Sir John A. Macdonald Building, Ottawa


Jury comments:
Perhaps the most impressive aspect of this project is how the envelope and building systems upgrades have been so discreetly integrated into the heritage structure. Architecturally, the atrium ties together the old structure with the new addition, while incorporating daylighting and ventilation strategies. A very sensitive, subtle and sustainable retrofit.

This former Bank of Montreal [a 1932 RAIC gold medal winning and federally classified heritage building] has been rehabilitated and expanded to accommodate a state of the art conference facility for the House of Commons. It serves as a venue for official government celebrations, state dinners, meetings, as well as educational and ceremonial functions. The design approach restored the somewhat dilapidated former bank to its original glory and filled in the adjacent empty lot with a contemporary insertion that contains additional required meeting, service and security programme components.

The technical demands of the new use, including security, IT and AV upgrades as well as completely new mechanical and electrical systems had to be balanced with preservation and restoration of the heritage fabric. The decision to reuse the empty building as a new facility was in keeping with the Government of Canada’s strategy to repurpose existing building stock rather than discarding and building new. The challenge was to rehabilitate the building in a manner that would ensure another 80 years in its new function while at the same time respecting its importance as an icon of Canadian Architecture. While the existing material pallet of the heritage bank had stood up well over the intervening years and became a basis for the future expansion, the mechanical system was not adequate to contemporary standards and significant improvements were pursued including connecting to the Cliff Street district energy plant and using the natural stratification of the tall public spaces for efficiency and comfort.

Heating and cooling needs are moderated by the thermal mass of the existing building and the new stone addition. These energy needs are further reduced by the installation of a new mechanical system featuring radiant cooling, coupled with displacement ventilation for the heritage bank. Given the 10-fold increase in the potential visitor population of the bank hall a significant increase in fresh air and cooling was anticipated and it was a challenge to achieve without negatively impacting the heritage context. The radiant cooling strategy offsets the impact potential of television lighting and assembly occupancy. The existing window radiator enclosures are reused as air supply locations and supplemented by diffusers concealed in benches located around the perimeter. These benches also conceal the valve controls for the new hydronic tubes incorporated in the floor assembly.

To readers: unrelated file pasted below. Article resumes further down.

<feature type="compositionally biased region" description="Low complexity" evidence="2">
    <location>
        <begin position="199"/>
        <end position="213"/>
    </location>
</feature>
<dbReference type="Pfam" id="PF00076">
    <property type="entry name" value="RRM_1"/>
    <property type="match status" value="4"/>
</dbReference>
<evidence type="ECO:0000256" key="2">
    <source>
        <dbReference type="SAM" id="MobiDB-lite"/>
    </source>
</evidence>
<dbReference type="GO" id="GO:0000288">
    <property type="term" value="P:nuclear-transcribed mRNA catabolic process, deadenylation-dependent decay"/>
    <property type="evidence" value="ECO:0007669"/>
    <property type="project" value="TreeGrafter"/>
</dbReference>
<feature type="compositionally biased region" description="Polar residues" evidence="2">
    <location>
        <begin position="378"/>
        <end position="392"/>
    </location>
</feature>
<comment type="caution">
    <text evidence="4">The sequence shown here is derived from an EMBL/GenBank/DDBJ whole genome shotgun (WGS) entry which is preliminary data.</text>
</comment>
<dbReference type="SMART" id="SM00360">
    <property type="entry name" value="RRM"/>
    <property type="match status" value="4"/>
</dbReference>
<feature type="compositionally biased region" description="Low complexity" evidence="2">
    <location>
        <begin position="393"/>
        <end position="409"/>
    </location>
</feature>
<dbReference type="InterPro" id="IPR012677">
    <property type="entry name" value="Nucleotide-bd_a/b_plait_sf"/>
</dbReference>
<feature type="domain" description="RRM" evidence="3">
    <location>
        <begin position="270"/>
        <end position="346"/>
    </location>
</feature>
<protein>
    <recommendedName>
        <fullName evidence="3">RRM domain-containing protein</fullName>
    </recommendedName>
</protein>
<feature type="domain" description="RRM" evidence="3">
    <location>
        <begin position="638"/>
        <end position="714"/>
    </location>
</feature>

The natural stratification of the tall space is used to advantage with the old supply air grilles at the top of the space transformed into return air collectors. In addition to restoring and rehabilitating the existing building, all new materials were selected to match the same noble qualities and high durability standards of the existing building including bronze, Canadian marble, local limestone, granite, low-iron glass and walnut. Where materials were removed they were refurbished and reused including heritage light fixtures, limestone cladding from the demolished annex reused as cladding on newly exposed portions of the existing building, as well as the marble teller’s counter reused as benches and counter tops throughout the complex. Originally mandated to pursue a target of three green globes the project received the top rating of five Globes in the Green Globes rating system.

Project Credits
Public Works and Government Services Canada
NORR Architects & Engineers in association with MTBA Associates Inc.
Structural Engineer
John G Cooke Engineers
Mechanical Engineer
NORR Limited
Electrical Engineer
NORR Limited
Commissioning Agent
WSP Group
Civil Engineer
Trow Engineering
Landscape Architect
General Contractor/Construction manager
Doublespace Photography

Project Performance
Energy intensity
Energy intensity reduction relative to reference building under MNECB Version 1
Potable water consumption from municipal sources
Reduction in potable water consumption
Regional materials (as defined by LEED) by value
Reclaimed and recycled materials content by value
Construction materials diverted from landfill

Suppliers: Sloan plumbing fixtures, Altex roller shades, Masonite Architectural [Baillargeon Doors].


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